With its intriguing plotline and unforgettable heroes and villains, Red Sparrow held my full interest and earns high marks for its style, steam and sizzle. Jennifer Lawrence shows us some new range and flexes her acting chops in nearly every scene. This film deserves credit for delivering an ending that surprised and delighted me. Were there flaws? Yes, the Russian stereotype as cold and robotic is in full force here, and Nate, our hero’s male love interest, is just a bit too perfect. Still, I was very much entertained and have no problem awarding this film 4 Reels out of 5.
Dominika’s hero’s journey begins with her leg being deliberately shattered, an “accident” likely ordered by her nefarious uncle. From there she descends into one unthinkably painful circumstance after another, yet she adapts brilliantly, usually staying one step ahead of the dangers around her. Nash assists her yet also nearly gets her killed, and in the end Dominika’s brilliant strategy for extricating herself from her uncle is the stuff of heroism at its finest. I give our Russian hero 4 Hero points out of 5.
There are plenty of archetypes to see here as well. We have the strong fem-fatale in Dominika; an evil uncle that Norwegian psychologist Paul Moxnes has identified as a “dark prince” in storytelling; a pure evil Red Sparrow teacher and psychopathic Russian torturer; and Dominika’s inept boss who Dominika outwits. Overall, these archetypes work quite well and earn a rating of 3 Arcs out of 5.
Red Sparrow delivers a suspenseful story filled with intrigue and an unexpected twist. The violence plays into the story rather than strictly for spectacle. I give Red Sparrow 4 out of 5 Reels.
Dominika is strong and competent – qualities we look for in a hero. As well has mastering the negative traits of a villain (lying, deceit, and torture) to get what she needs. In the end she vanquishes the villain and saves her mother. She is a classic hero and I give her 4 out of 5 Heroes.
We see several archetypes including the EVIL UNCLE in Vanya, the WOUNDED MOTHER, and the BENEFICENT AGENT OF GOOD in Nash. I give them 3 out of 5 Arcs.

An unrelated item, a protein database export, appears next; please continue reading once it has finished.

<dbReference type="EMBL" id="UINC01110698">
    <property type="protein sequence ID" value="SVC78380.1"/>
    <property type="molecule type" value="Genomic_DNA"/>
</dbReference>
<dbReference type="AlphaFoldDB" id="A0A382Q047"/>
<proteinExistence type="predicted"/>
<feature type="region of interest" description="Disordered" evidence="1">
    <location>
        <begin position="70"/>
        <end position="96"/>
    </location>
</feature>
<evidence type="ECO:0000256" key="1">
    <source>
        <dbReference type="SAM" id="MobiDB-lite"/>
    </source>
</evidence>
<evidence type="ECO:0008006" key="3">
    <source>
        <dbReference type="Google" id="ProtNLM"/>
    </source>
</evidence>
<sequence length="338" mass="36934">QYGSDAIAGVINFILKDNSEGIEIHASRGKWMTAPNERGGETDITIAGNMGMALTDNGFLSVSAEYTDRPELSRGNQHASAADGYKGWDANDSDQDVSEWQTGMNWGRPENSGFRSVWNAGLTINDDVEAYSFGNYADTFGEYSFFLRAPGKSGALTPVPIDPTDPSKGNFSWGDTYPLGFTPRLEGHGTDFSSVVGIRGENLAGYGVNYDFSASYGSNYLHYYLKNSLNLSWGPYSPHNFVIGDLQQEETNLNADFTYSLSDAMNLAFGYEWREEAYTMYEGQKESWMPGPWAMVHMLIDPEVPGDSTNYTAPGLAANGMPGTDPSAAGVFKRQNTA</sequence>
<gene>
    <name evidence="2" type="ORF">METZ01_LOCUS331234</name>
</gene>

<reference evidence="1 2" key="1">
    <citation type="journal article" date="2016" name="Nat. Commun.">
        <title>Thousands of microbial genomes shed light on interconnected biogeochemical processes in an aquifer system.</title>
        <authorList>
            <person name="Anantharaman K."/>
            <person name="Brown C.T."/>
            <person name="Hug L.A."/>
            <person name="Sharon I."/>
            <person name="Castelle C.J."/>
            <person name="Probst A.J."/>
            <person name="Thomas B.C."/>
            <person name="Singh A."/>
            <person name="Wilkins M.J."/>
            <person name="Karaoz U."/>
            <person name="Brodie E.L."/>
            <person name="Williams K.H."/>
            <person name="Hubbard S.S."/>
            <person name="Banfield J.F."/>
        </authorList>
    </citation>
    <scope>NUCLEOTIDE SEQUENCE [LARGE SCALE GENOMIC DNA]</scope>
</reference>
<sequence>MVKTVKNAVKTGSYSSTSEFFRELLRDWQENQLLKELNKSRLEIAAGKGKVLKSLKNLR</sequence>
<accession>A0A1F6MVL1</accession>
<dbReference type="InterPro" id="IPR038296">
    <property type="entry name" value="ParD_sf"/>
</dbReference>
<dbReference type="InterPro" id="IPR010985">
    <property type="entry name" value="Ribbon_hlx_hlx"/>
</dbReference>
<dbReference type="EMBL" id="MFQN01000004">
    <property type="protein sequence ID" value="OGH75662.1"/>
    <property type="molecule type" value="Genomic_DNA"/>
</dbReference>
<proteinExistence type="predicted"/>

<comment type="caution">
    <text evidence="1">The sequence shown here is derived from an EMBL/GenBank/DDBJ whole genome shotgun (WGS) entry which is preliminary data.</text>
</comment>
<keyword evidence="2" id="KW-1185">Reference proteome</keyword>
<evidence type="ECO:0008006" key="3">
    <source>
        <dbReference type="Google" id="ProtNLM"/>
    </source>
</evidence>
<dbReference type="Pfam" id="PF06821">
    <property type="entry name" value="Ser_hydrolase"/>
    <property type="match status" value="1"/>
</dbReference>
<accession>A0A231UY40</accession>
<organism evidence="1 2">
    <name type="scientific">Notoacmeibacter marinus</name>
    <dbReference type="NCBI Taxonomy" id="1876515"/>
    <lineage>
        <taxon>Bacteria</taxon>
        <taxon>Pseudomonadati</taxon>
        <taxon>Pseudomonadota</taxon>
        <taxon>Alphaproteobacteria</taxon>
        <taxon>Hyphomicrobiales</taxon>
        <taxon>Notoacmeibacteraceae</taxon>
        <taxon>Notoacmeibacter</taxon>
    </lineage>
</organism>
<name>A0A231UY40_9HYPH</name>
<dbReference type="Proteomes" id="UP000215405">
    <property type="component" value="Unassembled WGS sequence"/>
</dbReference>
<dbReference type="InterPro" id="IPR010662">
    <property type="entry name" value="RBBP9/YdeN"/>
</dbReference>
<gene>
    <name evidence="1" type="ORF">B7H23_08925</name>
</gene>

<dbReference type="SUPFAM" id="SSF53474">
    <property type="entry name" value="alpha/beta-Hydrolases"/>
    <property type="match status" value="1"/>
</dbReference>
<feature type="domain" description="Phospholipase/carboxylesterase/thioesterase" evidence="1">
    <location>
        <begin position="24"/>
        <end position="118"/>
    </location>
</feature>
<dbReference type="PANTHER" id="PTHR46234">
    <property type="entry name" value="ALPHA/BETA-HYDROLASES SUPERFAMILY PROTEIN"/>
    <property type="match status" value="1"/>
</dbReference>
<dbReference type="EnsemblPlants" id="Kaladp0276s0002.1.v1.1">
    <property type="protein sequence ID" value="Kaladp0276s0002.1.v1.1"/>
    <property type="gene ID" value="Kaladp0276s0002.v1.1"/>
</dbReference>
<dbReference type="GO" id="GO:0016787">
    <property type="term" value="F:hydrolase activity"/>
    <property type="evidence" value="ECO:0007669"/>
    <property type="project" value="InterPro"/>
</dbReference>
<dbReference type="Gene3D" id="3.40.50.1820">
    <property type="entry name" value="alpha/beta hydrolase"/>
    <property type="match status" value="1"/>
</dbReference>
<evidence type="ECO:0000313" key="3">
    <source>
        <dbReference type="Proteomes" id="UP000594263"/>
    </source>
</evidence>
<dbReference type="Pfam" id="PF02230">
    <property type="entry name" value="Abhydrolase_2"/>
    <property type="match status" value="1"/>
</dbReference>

Starring: Meryl Streep, Tom Hanks, Sarah Paulson
Director: Steven Spielberg
Screenplay: Liz Hannah, Josh Singer
Biography/Drama/History, Rated: PG-13
Running Time: 116 minutes
Release Date: December 27, 2017
Is this a film about a President’s online posts?
More like The Washington Post, Greg. Let’s recap.
It’s 1971 and Rand Corporation contractor Daniel Ellsberg has been working on a study for the Pentagon under direction of Secretary of State Robert McNamara. The study reviews the relative failure of the United States’ war in Viet Nam. Ellsberg realizes that the office of the President has been lying to the public and congress for the entire 30 years of the US involvement and proceeds to copy some 4,000 pages of the report. He delivers it to the New York Times who publish a headlining story proclaiming that every administration for 30 years has kept the war going – just to save face.
The Times is ordered by the higher courts to refrain from publishing any more of the pentagon papers. So the Washington Post’s Ben Bagdikian (Bob Odenkirk) hunts down Ellsberg himself and delivers the incriminating documents to the Post’s editor-in-chief Ben Bradlee (Tom Hanks). Bradlee asks Post owner Katherine Graham (Meryl Streep) for permission to publish. She is pressured by attorneys and the board of directors to avoid publishing but ultimately gives Bradlee the green light to expose the pentagon papers.
Scott, The Post is a superbly well-crafted film by a director and lead actors who are at the peak of their craft. The story is so perfectly told with subtle acting and attention to detail that it almost escaped my attention that this is a cautionary tale for modern-day events.